Rebel negotiators will propose today that the Nicaraguan government join opposition parties inside the country in a power-sharing arrangement to prepare the country for a full return to democracy, two contra leaders said yesterday.
Adolfo Calero and Alfredo Cesar of the rebels' political directorate said this plan will be the centerpiece of their proposal on the bargaining table in face-to-face talks with Managua's Sandinista representatives in San Jose, Costa Rica.
To demonstrate that their goal is the restoration of Nicaraguan democracy rather than power for their movement, Calero and Cesar said that all contra political and military leaders would abstain from serving in the proposed interim government.
Instead, they said, all non-Sandinista members should be drawn from the 14 noncommunist political parties inside Nicaragua that collectively are known as "the internal civic opposition."
"We have no demands of our own," Calero said. "We are committed to support the internal opposition fully in their position that a cease-fire and democratization are essential for political reconcilation within Nicaragua and that a transitional government is the best way to achieve national unity."
Other aspects of the negotiating proposal call for any new lethal aid approved by the U.S. Congress to be put into escrow for 30 days, during which time the Sandinistas, contras and civic opposition must agree on a cease-fire to last a maximum of six months.
Nicaraguan President Daniel Ortega, under pressure from the presidents of Costa Rica, El Salvador, Honduras and Guatemala, agreed two weeks ago to direct negotiations with the contras and to take steps toward democratization in order to comply with the peace plan signed by the five Aug. 7.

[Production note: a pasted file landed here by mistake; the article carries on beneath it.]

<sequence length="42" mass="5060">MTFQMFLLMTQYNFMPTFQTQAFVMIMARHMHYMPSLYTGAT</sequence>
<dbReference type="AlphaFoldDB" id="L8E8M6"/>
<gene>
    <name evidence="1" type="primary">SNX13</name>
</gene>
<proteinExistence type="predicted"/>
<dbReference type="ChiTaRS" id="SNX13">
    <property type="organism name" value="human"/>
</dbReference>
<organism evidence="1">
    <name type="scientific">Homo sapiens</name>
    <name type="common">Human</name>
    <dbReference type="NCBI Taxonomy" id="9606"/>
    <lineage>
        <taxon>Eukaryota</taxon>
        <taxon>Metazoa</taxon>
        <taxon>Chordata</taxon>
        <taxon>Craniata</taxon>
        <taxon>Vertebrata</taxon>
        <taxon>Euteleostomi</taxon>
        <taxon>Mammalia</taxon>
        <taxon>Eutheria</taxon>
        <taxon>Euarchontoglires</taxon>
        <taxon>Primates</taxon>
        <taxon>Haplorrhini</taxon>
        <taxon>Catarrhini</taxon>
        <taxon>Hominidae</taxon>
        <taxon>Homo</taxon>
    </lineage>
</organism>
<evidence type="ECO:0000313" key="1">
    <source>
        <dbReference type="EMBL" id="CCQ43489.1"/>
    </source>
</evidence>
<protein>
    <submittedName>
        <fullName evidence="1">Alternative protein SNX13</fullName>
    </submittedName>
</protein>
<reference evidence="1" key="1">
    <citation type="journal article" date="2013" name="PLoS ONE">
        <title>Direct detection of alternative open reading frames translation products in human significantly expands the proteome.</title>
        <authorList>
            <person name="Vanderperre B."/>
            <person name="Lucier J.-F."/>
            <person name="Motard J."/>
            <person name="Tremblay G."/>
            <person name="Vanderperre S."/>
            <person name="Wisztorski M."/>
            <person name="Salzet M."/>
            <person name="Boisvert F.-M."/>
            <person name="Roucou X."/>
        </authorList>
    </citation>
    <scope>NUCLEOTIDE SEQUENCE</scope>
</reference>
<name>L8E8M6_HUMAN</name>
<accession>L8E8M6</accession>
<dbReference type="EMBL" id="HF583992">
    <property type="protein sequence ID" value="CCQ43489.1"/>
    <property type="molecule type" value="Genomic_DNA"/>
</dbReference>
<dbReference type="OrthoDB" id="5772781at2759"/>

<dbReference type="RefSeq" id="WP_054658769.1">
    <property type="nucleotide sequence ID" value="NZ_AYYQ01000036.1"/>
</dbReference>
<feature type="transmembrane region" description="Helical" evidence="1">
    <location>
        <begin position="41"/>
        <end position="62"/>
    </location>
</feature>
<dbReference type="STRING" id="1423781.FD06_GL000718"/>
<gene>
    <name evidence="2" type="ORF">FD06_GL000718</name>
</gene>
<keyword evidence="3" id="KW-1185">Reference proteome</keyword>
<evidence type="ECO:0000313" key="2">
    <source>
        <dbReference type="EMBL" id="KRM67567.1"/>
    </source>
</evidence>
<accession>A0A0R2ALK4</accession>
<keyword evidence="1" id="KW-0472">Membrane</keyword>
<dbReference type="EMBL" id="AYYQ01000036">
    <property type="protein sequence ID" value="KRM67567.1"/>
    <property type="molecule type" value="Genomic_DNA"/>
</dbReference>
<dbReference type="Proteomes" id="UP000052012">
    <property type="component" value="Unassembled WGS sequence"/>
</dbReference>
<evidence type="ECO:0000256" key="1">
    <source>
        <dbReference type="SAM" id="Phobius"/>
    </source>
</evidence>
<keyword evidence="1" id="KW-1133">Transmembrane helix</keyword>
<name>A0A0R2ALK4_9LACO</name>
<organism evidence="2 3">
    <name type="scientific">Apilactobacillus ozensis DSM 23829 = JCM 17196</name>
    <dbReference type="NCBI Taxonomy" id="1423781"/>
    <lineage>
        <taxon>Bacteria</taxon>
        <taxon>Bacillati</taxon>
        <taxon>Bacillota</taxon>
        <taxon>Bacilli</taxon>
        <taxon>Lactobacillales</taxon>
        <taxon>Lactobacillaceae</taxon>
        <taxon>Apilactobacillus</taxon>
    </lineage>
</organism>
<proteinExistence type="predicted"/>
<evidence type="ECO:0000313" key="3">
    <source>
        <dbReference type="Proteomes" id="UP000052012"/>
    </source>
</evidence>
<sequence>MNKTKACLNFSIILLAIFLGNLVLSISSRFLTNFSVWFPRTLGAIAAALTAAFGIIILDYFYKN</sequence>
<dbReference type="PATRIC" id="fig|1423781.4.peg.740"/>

However, the contras' power-sharing proposal seems to be far off the mark of what the Sandinistas might accept in the name of reconciliation.
In the past, Ortega has said only that Sandinista opponents, whether at home or in exile, can accept an amnesty and compete in future elections.
William Branigin of The Washington Post added from San Jose:
The head of a Sandinista negotiating team said U.S. congressional approval of any new aid for the Nicaraguan rebels would be "disastrous" for the Central American peace process.
In a news conference on the eve of the direct talks, Nicaraguan Vice Foreign Minister Victor Hugo Tinoco rejected the new $36 million aid formula put forward by the Reagan administration.
Tinoco said his delegation has brought new proposals but he declined to specify what they were.
Earlier, Costa Rican President Oscar Arias, the author of the Central American peace accord, said he feared that the reduced contra aid figure of $36 million had a better chance of approval than the $270 million originally proposed.
Arias has opposed new contra aid as inimical to the peace process.
In Madrid, visiting Nicaraguan President Daniel Ortega called on Spanish and other international leaders to verify the will for peace of his government and to urge an end to U.S. aid to the contras, special correspondent Tom Burns reported.